I am proud to say I was able to do something significant in life, something positive. I have served in the military, volunteered in my community, earned academic achievements, but my favorite title of all is "Dad." Relationships are what count most in life.
DESCRIBE A MOMENT THAT CHANGED YOU FOREVER.
My deployment to Afghanistan changed me in many ways. It opened my eyes to poverty, oppression, and human need. I saw children standing barefoot in snow. I saw old villagers afraid of terror. I saw families of Americans providing toys, school supplies and clothing to poor Afghans. I saw bravery, kindness, and evil up close. I saw suffering on a scale I had never encountered before. People asked me whether I made a difference being deployed there. I would say, "A very small difference, but if everyone makes a very small difference, in time it will make a large difference." I have learned to strive for large differences, but to be content with small ones. Trying to be humane and just in a war is difficult, but it differentiates us from despots and dictators. I am proud I serve in a military with rules of engagement that seek to protect innocent life, as we have in OEF. I am proud to have served with people who joined our military for the right reasons.
WHAT DO YOU STRUGGLE WITH THE MOST SINCE STEPPING DOWN FROM ACTIVE DUTY?
Unemployment. Despite the rhetoric to the contrary, there is active discrimination against veterans by many hiring managers today. It seems to me, one who has been seeking work for some time, that many of the companies declaring their intent to hire vets to be more PR to make their companies look good for other Americans, rather than actually hiring veterans. If companies want to hire vets, there are plenty of us looking for work - it shouldn't be too tough to hire us.
WHAT DO YOU WANT PEOPLE TO KNOW ABOUT THE VETERAN COMMUNITY?
Many people ask questions about what I did in Afghanistan - was I in combat, did I kill anybody, etc. While plenty of military personnel engage the enemy, there are more people in support roles than on the front line. These support personnel also risk their lives, but their tasks are different. Surprisingly, even support personnel can get PTSD - there are horrifying events and memories that can affect us as human beings. Vets want and need community, just like everybody else.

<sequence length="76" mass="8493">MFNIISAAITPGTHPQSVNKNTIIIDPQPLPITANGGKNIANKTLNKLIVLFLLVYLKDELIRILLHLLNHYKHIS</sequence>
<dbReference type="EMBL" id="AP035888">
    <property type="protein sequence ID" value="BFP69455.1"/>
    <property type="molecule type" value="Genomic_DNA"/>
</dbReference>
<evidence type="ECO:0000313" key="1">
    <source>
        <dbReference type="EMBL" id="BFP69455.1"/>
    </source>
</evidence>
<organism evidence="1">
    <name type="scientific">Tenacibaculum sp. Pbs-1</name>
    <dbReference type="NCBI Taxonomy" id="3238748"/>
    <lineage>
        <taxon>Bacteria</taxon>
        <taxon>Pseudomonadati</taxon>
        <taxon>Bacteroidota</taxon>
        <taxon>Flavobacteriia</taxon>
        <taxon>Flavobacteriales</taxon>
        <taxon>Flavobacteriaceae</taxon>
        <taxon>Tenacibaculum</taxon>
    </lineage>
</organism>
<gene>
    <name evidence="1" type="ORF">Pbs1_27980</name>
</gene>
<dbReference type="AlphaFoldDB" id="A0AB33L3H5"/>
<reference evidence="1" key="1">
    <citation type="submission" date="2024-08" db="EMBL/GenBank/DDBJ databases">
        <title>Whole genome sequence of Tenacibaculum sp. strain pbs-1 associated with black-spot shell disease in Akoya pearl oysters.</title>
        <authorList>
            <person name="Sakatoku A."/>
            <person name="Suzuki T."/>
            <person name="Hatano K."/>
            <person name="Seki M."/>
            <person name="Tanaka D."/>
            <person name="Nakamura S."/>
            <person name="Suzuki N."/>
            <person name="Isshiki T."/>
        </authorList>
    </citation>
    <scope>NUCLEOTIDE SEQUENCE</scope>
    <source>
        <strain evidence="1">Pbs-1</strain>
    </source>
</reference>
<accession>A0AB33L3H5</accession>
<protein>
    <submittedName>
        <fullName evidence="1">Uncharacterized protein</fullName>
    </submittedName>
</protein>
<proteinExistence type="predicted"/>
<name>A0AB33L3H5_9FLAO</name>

WHO IS A PERSON YOU ADMIRE AND WHY? WHAT WOULD YOU ASK HIM/HER IF GIVEN THE CHANCE?
A person I admire is Dietrich Bonhoeffer, a Lutheran pastor in Nazi Germany who actively worked against the Nazi regime, which led to his execution in a concentration camp. He began as a pacifist, but then came to believe it was necessary to kill Adolph Hitler in order to stop the genocide of the Jews by the Nazis. If I could ask him a question, it would be what he thought about America today - he lived briefly in New York in the 1930's, and I wonder what he would think of our society now.
WHICH ISSUE FACING YOUR COMMUNITY WOULD YOU LIKE TO BRING GREATER ATTENTION TO?
So many vital causes! We must learn to work together to safeguard our world and each other; education is the key. Learning together, working together, playing together - these create relationships which allow us to live in peace together. Many people think people in the military want war. They are wrong - almost all of us really want peace. It's why we joined. Relationships create peace.
WHAT IS SOMETHING PEOPLE MIGHT BE SURPRISED TO LEARN ABOUT YOU?
My wife and I are opera lovers! Such beautiful music inspires me.
MY LEGACY TO THE WORLD WILL BE:
A life full of love, family, friends, faith and hope … hope that I leave the world a better place.
WHAT QUESTION DO YOU WISH I HAD ASKED AND WHAT IS THE ANSWER?
Will war ever end? I wish I had an answer to this question myself - it is certainly within humanity's power to prevent it! However, evil has always existed and will probably always exist in our world, so I think some form of violence and warfare is the unfortunate result, and we must prepare for it.